CURITIBA, Brazil—You’ve got to feel for the football fans of Curitiba.
First, when the draw for the 2014 World Cup took place last year, the southern Brazilian city’s allocation of games, with all due respect to the teams involved, wasn’t as high-profile as others.
Well, at least the fans would get to see Spain, the defending champion.
They will still see Spain on Monday, but it will be a team that has already been eliminated from the tournament. Not only that, but Spain’s opponent at the Arena da Baixada, Australia, also can’t advance.
It’s what is known in the parlance as a dead rubber, a game bereft of meaningful consequence.
The disappointment is evident throughout this well-manicured city that has been at the forefront of urban planning in Brazil and beyond.
One FIFA volunteer, who wouldn’t give his name in line with the football governing body’s scriptures, said everyone was “naturally upset” as Spain was the highlight in the city’s World Cup allocation.
Curitiba’s football fans have already seen one game, but the 0-0 draw between Iran and Nigeria was a fairly drab affair with few chances.
The other two matches in Curitiba are Ecuador-Honduras on Friday and Russia-Algeria next Thursday.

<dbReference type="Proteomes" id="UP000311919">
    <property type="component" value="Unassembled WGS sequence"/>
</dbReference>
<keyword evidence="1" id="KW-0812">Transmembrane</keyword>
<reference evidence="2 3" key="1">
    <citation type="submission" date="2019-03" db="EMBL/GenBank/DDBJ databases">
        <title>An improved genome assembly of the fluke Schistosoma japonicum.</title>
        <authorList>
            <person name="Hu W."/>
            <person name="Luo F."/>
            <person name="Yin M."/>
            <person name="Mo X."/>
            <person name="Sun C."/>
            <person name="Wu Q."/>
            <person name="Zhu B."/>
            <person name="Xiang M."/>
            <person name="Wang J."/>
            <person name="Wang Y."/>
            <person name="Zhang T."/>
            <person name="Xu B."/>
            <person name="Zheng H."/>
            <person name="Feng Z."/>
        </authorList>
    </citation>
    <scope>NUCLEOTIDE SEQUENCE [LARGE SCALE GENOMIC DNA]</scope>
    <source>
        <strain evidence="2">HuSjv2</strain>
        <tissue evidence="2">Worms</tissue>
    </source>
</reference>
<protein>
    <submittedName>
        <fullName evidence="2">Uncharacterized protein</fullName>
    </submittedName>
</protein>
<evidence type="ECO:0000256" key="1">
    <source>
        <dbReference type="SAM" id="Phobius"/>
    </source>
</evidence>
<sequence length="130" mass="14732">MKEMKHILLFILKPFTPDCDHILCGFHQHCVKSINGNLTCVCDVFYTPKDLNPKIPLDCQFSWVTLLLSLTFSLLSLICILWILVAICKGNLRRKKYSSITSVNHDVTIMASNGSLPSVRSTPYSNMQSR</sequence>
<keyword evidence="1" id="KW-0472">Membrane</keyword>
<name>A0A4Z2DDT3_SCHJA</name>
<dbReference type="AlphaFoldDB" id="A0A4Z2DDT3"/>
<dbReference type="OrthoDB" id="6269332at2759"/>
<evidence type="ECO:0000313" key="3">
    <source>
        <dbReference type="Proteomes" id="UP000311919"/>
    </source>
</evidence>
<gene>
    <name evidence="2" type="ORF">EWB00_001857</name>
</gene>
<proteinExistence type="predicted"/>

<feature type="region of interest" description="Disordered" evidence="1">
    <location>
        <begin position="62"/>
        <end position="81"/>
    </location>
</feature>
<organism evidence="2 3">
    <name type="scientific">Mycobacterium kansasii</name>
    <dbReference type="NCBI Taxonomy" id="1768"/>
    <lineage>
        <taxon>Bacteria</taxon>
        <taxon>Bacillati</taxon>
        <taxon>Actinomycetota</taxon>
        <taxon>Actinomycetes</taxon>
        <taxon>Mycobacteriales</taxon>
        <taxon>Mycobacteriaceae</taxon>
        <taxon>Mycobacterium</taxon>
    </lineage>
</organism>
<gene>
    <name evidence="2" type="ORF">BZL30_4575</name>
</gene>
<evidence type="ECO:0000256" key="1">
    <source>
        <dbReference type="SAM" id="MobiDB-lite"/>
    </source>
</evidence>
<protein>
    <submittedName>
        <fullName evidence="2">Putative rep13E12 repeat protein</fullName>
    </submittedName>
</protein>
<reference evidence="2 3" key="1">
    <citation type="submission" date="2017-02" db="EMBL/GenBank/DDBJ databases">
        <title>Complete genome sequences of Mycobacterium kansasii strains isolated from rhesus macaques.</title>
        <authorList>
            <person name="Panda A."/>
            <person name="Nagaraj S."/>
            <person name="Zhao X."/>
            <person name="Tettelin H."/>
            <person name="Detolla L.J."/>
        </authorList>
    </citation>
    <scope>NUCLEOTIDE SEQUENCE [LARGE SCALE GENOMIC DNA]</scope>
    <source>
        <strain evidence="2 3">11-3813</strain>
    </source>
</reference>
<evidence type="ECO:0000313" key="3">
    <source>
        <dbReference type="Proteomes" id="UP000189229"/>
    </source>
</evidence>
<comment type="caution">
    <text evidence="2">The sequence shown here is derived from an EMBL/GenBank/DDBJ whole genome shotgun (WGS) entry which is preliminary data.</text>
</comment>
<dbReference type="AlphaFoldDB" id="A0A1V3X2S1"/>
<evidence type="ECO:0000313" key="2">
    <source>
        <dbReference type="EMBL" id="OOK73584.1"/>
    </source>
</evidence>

SAO PAULO—The perpetual traffic jam in South America’s most populous city lifted Thursday, and the 4-mile ride from downtown to the U.S. team’s training camp at Sao Paulo Futebol Clube took just 15 minutes, down from two hours two days earlier.
Most businesses were closed because of the Feast of Corpus Christi holiday, which is celebrated on the Thursday after Trinity Sunday.
SAO PAULO—Lydia Gibbons walked through Sao Paulo’s hip Vila Madalena neighborhood late Wednesday with a pathetic pout on her face. Acting a little bit, she hoped, might just help her cause.
The 28-year-old from England held a homemade cardboard sign reading: “TICKETS NEEDED ENGLAND VS URUGUAY” featuring hand-drawn flags for each country.
Her friend, Tarso Liang of Brazil, said they wouldn’t be picky about who they cheered for if they actually got into Itaquerao Stadium for Thursday’s Group D match between teams that lost their openers.
“If you have tickets we can be England or Uruguay,” Liang said. “She’s English, but I can cheer for anybody.”
Thousands of English fans took to the street in this area packed with sports bars, many buying their drinks from giant coolers in the middle of the road and paying with credit cards at these outdoor establishments.
NATAL, Brazil—Japan and Greece were set to play a critical Group C match on Thursday night, but the Greeks got a bellyful of Japanese before they even came to Brazil.
Greece coach Fernando Santos took his team to lunch at a Japanese restaurant in Athens, where they snacked on sushi and sashimi.
Santos says it is his favorite restaurant, but it was chosen by a team sponsor. He called the meal and the match against Japan a coincidence.
“Well, this is probably the restaurant that I go (most) often in Greece. I often go there with my family, my wife, my children. It’s a great restaurant,” Santos said.
“I invite you to come,” Santos told the Japanese journalist who asked him about it. “The food is wonderful.”